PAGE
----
A senior Vatican bishop has warned Roman Catholics that they should be aware of new sins such as causing environmental blight.
The guidance came at the weekend when Archbishop Gianfranco Girotti, who is number two in the Vatican Apostolic Penitentiary which deals with matter of conscience, spoke of modern evils.
Asked what he believed were today's new sins, he told the Vatican newspaper L'Osservatore Romano that the greatest danger zone for the modern soul was the largely uncharted world of bioethics.
He said that within bioethics there are areas where we absolutely must denounce some violations of the fundamental rights of human nature through experiments and genetic manipulation whose outcome is difficult to predict and control.
The Vatican opposes stem cell research that involves destruction of embryos and has warned against the prospect of human cloning.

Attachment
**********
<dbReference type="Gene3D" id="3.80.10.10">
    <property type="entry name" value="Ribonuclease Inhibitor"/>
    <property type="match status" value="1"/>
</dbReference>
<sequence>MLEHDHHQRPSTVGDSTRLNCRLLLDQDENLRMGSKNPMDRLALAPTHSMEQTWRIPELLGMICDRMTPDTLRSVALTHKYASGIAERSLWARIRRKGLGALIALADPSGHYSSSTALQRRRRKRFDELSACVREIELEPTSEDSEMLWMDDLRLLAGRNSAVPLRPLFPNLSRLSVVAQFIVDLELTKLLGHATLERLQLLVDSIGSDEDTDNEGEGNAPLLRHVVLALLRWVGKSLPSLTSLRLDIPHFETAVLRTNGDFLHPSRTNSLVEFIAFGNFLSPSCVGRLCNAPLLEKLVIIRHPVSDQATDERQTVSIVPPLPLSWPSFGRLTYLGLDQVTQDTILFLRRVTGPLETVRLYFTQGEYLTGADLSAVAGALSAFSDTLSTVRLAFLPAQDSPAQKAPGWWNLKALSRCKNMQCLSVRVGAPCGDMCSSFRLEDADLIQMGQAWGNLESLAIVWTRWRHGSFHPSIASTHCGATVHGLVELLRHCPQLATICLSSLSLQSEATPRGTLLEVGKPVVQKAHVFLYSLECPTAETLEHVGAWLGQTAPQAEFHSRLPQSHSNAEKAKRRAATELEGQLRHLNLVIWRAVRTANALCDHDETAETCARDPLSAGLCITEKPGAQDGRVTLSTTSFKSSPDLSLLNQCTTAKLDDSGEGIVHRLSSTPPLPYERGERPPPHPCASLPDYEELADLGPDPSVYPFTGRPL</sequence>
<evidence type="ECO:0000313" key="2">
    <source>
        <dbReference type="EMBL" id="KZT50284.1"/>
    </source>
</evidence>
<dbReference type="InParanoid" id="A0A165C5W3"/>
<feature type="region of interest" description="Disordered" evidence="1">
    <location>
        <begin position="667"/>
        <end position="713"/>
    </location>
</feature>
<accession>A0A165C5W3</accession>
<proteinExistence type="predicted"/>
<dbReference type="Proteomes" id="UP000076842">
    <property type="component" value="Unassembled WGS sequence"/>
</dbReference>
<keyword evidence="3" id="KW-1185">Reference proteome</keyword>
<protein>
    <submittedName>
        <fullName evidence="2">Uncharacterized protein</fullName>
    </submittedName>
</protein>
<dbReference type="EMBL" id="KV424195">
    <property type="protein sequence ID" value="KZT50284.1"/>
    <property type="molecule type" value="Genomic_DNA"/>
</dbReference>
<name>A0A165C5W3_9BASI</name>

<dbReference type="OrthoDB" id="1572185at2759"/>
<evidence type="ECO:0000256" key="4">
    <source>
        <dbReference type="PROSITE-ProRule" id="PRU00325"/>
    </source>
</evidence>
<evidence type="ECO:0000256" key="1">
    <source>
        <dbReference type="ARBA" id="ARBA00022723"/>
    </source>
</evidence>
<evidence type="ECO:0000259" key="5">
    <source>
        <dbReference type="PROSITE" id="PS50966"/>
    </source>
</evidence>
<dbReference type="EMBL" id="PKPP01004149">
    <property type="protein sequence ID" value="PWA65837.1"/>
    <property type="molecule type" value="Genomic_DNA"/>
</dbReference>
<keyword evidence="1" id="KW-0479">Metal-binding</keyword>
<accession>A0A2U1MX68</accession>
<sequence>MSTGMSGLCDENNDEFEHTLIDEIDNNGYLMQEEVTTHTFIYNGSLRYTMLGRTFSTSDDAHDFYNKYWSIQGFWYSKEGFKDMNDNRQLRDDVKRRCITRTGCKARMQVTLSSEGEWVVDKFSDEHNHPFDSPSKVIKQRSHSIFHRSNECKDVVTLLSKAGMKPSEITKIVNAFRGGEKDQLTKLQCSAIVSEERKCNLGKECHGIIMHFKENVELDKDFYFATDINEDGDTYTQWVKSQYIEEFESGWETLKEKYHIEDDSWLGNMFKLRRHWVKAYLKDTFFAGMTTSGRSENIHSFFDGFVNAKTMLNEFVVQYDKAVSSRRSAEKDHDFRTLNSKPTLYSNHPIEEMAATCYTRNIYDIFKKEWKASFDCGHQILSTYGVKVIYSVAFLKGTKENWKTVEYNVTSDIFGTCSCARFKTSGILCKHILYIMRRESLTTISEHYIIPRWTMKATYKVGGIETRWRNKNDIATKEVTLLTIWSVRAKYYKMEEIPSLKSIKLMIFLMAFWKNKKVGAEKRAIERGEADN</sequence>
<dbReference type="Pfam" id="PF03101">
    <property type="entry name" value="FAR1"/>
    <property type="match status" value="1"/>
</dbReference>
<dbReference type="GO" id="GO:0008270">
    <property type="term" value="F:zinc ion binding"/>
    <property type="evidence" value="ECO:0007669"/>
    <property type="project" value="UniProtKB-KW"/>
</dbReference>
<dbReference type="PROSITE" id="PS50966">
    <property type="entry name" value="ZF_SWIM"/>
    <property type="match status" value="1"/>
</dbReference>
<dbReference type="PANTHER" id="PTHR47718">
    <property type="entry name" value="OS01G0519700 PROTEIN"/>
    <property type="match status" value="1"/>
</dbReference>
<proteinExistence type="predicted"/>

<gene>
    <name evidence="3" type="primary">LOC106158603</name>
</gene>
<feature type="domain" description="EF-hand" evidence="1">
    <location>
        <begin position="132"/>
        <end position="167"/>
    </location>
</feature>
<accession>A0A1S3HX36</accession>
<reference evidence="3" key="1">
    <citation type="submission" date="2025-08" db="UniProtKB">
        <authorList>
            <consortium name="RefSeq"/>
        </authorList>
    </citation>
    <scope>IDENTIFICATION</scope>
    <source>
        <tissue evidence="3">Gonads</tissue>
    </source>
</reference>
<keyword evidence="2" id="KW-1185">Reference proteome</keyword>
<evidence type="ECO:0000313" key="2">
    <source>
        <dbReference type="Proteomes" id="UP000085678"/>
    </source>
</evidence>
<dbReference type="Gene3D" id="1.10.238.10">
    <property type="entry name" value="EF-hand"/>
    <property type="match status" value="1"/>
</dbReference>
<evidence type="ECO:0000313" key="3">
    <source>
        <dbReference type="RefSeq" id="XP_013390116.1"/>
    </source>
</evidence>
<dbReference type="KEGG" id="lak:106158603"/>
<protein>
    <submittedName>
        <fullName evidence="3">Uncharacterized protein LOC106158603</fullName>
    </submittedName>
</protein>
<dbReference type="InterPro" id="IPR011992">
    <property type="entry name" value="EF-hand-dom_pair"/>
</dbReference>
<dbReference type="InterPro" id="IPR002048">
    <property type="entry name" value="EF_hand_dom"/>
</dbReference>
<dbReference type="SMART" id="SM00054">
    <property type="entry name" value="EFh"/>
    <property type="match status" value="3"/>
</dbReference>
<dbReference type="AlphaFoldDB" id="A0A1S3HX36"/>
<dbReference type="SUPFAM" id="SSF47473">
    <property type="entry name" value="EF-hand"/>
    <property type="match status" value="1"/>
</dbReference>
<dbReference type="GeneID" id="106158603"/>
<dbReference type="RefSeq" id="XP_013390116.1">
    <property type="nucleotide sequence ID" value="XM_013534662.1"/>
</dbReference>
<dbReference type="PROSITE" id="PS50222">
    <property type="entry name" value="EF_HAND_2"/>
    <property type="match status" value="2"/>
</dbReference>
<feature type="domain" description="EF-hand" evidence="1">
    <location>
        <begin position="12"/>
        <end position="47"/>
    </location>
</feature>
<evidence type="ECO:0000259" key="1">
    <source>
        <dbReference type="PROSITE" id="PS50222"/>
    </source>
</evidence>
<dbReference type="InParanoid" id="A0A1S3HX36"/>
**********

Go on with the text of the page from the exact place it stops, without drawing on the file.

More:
Archbishop Girotti, in an interview headlined New Forms of Social Sin, also listed ecological offences as modern evils.
He went on to mention excessive wealth and drug dealing as forms of social sin that contravene God's law.
In recent months, Pope Benedict has made several strong appeals for the protection of the environment, saying issues such as climate change had become gravely important for the entire human race.
Under Pope Benedict and his predecessor John Paul, the Vatican has become progressively green.
It has installed photovoltaic cells on buildings to produce electricity and hosted a scientific conference to discuss the ramifications of global warming and climate change, widely blamed on human use of fossil fuels.
Archbishop Girotti also listed drug trafficking and social and economic injustices as modern sins.
But the archbishop also lamented that fewer and fewer Catholics go to confession at all.
He pointed to a study by Milan's Catholic University that showed that up to 60% of Catholic faithful in Italy stopped going to confession.
But the same study by the Catholic University showed that 30% of Italian Catholics believed that there was no need for a priest to be God's intermediary and 20% felt uncomfortable talking about their sins to another person.